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Asylum - Helenic Arts Theatre Marrickville (NSW)

Written by Ruth Fingret. Directed by Olga Tamara.


Performed with passion and honesty, 'Asylum' looks past the cultural, economic, and social differences dividing us and focuses on common ground; the human experience


Reviewed by Claira Prider

The Hellenic Arts Theatre, Marrickville

Until 12th May


Set in contemporary Australia, Asylum follows the story of a Lebanese man seeking refuge in Australia for his family. Ruth Fingret’s Asylum explores ideas of freedom and oppression through the lens of statelessness and highlights our nations’ obsession with placing blame on the other, instead of looking into our own backyard and addressing what’s happening under our noses. It’s not lost on the audience that we’re experiencing this challenging and reflective story on stolen land.


Presented on the round stage at The Hellenic Art Theatre, the work has no set changes, and keeps all scene shifts brief, maintaining an intense yet easy to follow pace. The set depicts three main locations: Department of Immigration and Border Protection office, police station questioning room and family home living room. Much of the dialogue sees performers interrupting and speaking over each other; we witness multiple conversations happening simultaneously to highlight the juxtaposition between how our country addresses a white man’s misdemeanour compared to that of an asylum seeker. Power dynamics play a large role in the success of the storytelling and is something that has been crafted, directed and executed brilliantly. Mehran Mortezai’s lighting design transports and informs the story, ensuring the multiple conversations weaving together are always clearly readable.


Photos by Simona Janek


Portrayed by Chris Miller, Craig is the immigration officer, father of Joshua and husband to Vicki. Craig’s home life informs much of the plot as we meet his son who’s acting out after feeling starved of parental loving connection. Miller’s performance is truthful and multifaceted, with a believable yet unique and nuanced chemistry between himself and each character; wife, son, client, colleague. Eli Saad portrays Hajir, a Lebanese man who will do anything to ensure his family’s safety, depicted through a heart wrenching and moving performance.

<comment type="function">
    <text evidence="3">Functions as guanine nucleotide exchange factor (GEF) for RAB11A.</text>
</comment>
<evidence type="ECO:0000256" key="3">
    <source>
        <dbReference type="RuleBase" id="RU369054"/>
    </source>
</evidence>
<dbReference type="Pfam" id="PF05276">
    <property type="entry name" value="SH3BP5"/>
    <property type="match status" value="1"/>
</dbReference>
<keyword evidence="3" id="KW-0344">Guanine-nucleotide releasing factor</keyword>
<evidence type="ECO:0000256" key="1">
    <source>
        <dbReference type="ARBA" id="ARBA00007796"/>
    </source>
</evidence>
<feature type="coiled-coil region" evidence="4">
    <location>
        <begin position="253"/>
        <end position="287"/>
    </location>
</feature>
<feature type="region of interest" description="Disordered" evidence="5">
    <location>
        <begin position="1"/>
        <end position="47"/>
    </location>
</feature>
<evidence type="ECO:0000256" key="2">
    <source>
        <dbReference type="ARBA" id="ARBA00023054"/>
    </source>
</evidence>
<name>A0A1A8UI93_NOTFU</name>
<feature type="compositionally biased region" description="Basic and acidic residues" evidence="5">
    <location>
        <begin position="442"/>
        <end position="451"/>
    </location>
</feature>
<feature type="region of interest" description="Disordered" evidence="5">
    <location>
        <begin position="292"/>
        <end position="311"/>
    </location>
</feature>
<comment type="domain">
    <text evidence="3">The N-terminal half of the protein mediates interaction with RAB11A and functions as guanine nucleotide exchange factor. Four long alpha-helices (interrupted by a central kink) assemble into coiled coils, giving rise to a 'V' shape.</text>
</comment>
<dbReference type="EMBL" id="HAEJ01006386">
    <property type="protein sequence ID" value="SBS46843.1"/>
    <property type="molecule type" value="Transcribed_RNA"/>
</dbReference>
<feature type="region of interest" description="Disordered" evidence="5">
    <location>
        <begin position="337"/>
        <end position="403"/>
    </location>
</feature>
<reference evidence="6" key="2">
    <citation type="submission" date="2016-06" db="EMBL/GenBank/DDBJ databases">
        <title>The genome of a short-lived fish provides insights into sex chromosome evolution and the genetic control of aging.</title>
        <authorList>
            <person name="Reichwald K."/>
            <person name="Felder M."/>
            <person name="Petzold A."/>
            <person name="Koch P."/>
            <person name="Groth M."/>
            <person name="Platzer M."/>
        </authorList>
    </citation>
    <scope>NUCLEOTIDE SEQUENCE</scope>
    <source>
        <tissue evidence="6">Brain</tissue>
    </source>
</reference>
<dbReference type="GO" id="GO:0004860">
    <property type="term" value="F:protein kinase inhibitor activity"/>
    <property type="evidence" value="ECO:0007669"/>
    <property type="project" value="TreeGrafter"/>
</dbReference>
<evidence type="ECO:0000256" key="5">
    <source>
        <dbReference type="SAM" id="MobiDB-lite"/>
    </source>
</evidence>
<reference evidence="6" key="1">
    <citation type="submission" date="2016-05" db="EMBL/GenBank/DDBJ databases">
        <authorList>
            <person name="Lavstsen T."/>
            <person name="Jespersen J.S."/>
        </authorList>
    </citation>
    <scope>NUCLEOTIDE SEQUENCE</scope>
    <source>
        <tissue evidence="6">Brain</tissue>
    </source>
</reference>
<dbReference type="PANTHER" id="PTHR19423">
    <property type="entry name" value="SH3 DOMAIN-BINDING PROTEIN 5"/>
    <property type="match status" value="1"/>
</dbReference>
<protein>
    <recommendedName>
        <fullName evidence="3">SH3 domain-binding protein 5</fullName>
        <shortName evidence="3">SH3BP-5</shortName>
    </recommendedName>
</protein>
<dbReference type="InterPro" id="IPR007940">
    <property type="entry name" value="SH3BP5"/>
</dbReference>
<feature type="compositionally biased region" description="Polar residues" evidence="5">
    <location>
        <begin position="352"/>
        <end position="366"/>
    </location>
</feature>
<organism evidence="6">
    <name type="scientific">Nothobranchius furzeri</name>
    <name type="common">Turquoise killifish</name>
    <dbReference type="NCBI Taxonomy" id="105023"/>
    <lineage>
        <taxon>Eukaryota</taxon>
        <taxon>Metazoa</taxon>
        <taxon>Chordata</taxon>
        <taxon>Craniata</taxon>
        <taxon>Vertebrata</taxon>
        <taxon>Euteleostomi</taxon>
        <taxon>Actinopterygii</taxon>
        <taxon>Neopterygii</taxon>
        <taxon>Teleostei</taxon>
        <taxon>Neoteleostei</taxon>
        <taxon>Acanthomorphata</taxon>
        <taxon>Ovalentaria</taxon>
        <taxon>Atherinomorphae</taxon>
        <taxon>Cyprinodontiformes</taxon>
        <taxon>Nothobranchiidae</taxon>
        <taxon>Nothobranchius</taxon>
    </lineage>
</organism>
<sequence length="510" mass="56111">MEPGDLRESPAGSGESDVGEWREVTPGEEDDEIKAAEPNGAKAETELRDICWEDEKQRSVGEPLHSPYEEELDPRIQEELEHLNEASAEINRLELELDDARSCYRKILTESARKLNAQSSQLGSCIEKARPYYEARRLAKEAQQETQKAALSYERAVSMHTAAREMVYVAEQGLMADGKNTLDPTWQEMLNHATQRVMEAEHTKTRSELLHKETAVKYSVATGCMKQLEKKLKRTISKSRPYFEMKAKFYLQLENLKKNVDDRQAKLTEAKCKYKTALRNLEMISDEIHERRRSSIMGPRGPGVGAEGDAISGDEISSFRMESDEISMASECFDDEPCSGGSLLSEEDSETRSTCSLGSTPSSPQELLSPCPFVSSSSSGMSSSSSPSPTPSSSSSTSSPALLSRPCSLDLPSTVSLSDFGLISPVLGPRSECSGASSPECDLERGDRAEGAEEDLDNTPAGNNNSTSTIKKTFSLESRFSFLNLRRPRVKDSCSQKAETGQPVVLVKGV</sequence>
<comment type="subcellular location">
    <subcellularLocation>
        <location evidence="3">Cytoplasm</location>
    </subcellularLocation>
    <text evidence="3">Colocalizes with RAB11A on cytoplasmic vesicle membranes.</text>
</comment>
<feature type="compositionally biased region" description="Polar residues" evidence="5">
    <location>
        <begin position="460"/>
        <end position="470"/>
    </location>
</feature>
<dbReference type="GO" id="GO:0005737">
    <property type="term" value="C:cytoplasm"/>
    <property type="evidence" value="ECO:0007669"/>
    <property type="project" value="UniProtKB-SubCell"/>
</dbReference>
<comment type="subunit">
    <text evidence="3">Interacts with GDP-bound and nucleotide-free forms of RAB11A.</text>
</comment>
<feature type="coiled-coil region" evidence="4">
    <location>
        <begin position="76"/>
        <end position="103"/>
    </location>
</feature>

Levi Kenway is magnetic as the spoilt young man who blames his poor behaviour on love lacking from his childhood. Defensive yet vulnerable, he wonderfully highlights the failures of the systems in place to support and remove stigma around learning difficulties and mental health challenges. Fingret's writing and Kenway's characterisation demonstrate how much work still needs to be done to teach men to communicate feelings (with words) and reduce the fragility of their egos. Dianne Weller brings a brittle quality to her character Vicki, imbued with a sense of volatility. Her performance was unsettling and at times disconnected, demonstrating an educated understanding of how mania can manifest and impact relationships. The cast is rounded out by Emma Burns in the role of the police officer. Her commanding physicality and stillness provides stability needed to keep this intense and fast paced piece grounded.


Fingret's writing translates the brutality and unfairness one faces when seeking asylum in Australia into a personal story that is accessible and relatable. The characters are all well developed; no one is reduced to a stereotype, each character is flawed, loveable and relatable. As someone who cant comprehend what it would feel like to have to flee your country for your safety, the text makes the concept accessible to someone like me by looking past the cultural, economic, and social differences and focusing on common ground; the human experience. Directed by Olga Tamara, the work presents this powerful narrative performed by an extremely skilled and cohesive ensemble.


 

Directed by Olga Tamara

Starring Chris Miller, Eli Saad, Levi Kenway, Dianne Weller, and Emma Burns.

Written by Ruth Fingret


To read more about our show and wonderful creative team please go to https://ruthfingret.com/asylum-2/

 

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